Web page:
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I had some code that created and added UIView subviews via a queue created by [[NSOperationQueue alloc] init], and it led to strangely laggy behavior. Subviews were only added after abnormally long delays.

But then I switched to using [NSOperationQueue mainQueue] for these parts, and responsiveness turned normal.

I would just like an explanation for the laggy behavior I saw using the first approach.

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1 Answer 1

up vote 2 down vote accepted

From Apple doc

Threads and Your User Interface

If your application has a graphical user interface, it is recommended that you receive user-related events and initiate interface updatesfrom your application’s main thread. This approach helps avoid synchronization issues associated with handling user events and drawing window content. Some frameworks,such as Cocoa, generally require this behavior, but even for those that do not, keeping this behavior on the main thread hasthe advantage of simplifying the logic for managing your user interface. There are a few notable exceptions where it is advantageous to perform graphical operations from other threads. For example, the QuickTime API includes a number of operationsthat can be performed from secondary threads, including opening movie files, rendering movie files, compressing movie files, and importing and exporting images. Similarly, in Carbon and Cocoa you can use secondary threads to create and process images and perform other image-related calculations. Using secondary threads for these operations can greatly increase performance. If you are not sure about a particular graphical operation though, plan on doing it from your main thread

In addition, UI classes are not thread-safe according to the thread programming guide.

So, avoid to update the UI from a thread different from the main thread.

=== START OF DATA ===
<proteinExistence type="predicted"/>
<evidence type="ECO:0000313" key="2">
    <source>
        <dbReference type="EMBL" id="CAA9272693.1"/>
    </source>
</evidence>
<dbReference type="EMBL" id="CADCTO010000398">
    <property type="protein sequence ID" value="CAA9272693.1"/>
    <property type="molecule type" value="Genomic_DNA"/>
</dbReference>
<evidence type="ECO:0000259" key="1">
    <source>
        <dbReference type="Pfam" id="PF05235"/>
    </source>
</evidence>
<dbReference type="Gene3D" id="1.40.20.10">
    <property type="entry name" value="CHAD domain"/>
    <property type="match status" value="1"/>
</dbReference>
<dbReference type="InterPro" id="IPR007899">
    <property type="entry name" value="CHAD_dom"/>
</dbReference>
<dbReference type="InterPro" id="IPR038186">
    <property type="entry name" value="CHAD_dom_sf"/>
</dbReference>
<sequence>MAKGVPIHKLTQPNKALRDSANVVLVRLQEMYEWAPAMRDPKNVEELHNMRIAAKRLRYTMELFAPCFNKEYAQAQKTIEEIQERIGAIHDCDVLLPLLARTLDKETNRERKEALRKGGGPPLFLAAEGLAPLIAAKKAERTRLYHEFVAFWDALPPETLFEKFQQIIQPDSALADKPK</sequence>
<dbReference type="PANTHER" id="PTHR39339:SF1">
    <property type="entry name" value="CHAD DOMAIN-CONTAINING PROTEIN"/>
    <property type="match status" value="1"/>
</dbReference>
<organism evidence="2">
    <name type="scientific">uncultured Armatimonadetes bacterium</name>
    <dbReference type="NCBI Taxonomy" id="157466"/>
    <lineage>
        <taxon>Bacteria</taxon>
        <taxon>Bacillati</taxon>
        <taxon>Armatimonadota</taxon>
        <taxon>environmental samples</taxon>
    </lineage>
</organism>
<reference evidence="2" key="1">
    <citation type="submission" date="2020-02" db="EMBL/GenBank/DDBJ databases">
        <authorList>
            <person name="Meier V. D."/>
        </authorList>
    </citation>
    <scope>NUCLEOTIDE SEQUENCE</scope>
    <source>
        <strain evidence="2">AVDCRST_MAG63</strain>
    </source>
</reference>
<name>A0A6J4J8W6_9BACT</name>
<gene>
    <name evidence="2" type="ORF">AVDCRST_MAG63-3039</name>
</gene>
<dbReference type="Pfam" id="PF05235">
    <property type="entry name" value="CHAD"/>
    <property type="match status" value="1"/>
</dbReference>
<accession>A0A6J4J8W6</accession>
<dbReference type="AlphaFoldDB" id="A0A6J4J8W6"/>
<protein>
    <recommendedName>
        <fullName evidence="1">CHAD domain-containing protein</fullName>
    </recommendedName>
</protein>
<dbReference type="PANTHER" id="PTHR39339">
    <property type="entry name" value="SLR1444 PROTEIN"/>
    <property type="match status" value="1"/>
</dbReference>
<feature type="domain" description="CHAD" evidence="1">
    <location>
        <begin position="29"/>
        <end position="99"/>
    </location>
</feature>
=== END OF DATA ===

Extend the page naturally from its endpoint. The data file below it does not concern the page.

If you run an NSOperation (within a queue) you could update your UI (for example after having download some data required for your app lifecycle) performing a method in the main thread like the following:

-(void)main {

    // e.g the delegate could be the controller that has the view that you want to update
    if (delegate) {

        NSURL *url = [delegate urlForDownloadOperation:self];
        if ( nil == url ) return;
        self.downloadedImage = [[NSImage alloc] initWithContentsOfURL:url];

        // e.g. rather than invoking processImage directly on the delegate, ensure that the method draw the image on the main thread
        [delegate performSelectorOnMainThread:@selector(processImage:) 
            withObject:self waitUntilDone:YES];
    }
}

Or you could send a notification to the component that need to update the UI like:

- (void)main {

   NSURL *url = [delegate urlForDownloadOperation:self];
   if ( nil == url ) return;
   self.downloadedImage = [[NSImage alloc] initWithContentsOfURL:url];

   // e.g. send a notificatio to inform some components that it is ready to update the UI with some content
   [[NSNotificationCenter defaultCenter] postNotificationName:@"importData" object:self];
}

The component that needs to update the UI will register for that notification like

- (void)processImage:(NSNotification*)notification
{
    if (![NSThread isMainThread]) {
        [self performSelectorOnMainThread:@selector(processImage:) withObject:notification waitUntilDone:YES];
        return;
    }

    // update the UI here, you are running on the main thread
}
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